Is it any good? Well it's deeply charming, funny and warm-hearted. But also completely fantastical. The film depicts my area (which is actually quite lovely) as "Somers Town, the grim, gang-ridden area between Euston and St Pancras" (the FilmFour review).
The gang is especially hilarious. For a start, they're white. Somers Town doesn't really have gangs, and if we do, they're far more multicultural. There are the Indian kids who hang around playing Bollywood music on their phones and tidy up after themselves before going home at 11. There's also the really nasty Ghanain gang, but they're just visiting cos they've been ASBO'd out of Camden. I think the white kids just stay at home, sulking.
By pointing the camera in all the right directions the film manages to depict the grim urban squalor of Chalton Street - neatly leaving out the Sushi restaurant, the gastropub, the juice bar and organic bakery (we may be an inner city slum, but we're very North London at heart).
Finally, our local Turkish cafe with its buxom Latvuanian waitresses is suddenly run by an EastEnd wideboy and the impossibly Gallic Maria, who gaily patters away in French to the customers. Quoi?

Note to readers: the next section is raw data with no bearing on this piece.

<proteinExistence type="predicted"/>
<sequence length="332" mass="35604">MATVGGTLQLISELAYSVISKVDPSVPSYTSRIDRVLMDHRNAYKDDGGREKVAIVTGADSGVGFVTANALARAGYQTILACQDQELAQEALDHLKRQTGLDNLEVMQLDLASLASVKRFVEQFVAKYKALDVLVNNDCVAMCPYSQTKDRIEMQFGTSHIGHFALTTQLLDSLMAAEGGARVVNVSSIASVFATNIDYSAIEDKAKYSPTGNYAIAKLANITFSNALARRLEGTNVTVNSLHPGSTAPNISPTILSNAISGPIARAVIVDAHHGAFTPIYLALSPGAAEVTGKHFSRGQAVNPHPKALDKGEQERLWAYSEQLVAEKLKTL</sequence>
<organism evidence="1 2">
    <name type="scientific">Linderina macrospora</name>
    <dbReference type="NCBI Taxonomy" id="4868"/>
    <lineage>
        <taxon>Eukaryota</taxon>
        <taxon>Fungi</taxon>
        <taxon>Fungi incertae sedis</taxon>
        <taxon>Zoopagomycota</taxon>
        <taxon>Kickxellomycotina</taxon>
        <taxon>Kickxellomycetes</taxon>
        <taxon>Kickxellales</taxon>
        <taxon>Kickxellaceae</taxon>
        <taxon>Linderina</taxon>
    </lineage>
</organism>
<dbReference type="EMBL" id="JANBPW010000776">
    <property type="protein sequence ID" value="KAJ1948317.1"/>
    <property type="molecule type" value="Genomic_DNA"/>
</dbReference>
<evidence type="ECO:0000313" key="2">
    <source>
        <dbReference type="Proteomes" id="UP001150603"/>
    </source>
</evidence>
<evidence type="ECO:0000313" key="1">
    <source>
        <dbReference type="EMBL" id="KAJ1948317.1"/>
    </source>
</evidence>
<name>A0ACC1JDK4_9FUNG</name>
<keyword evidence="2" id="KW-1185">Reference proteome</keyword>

On the other hand, the film is full of muscly Polish builders with haunted expressions, so I will forgive it anything.
If you do go and see it, *avoid* the preceding short, Dog Altogether, like dysentry. It's about a man kicking his dog to death, and is as vile as it sounds. The fact that it's twinned with something as optimistic as Somers Town shows how sneeringly silly distributors are. "Well - they're both about poor people in nasty houses, let's put them together."
For one thing, that's not just snobbish, it's stupid. By and large, the middle classes only go and see films about urban brutality if they're set somewhere interestingly foreign with challenging subtitles.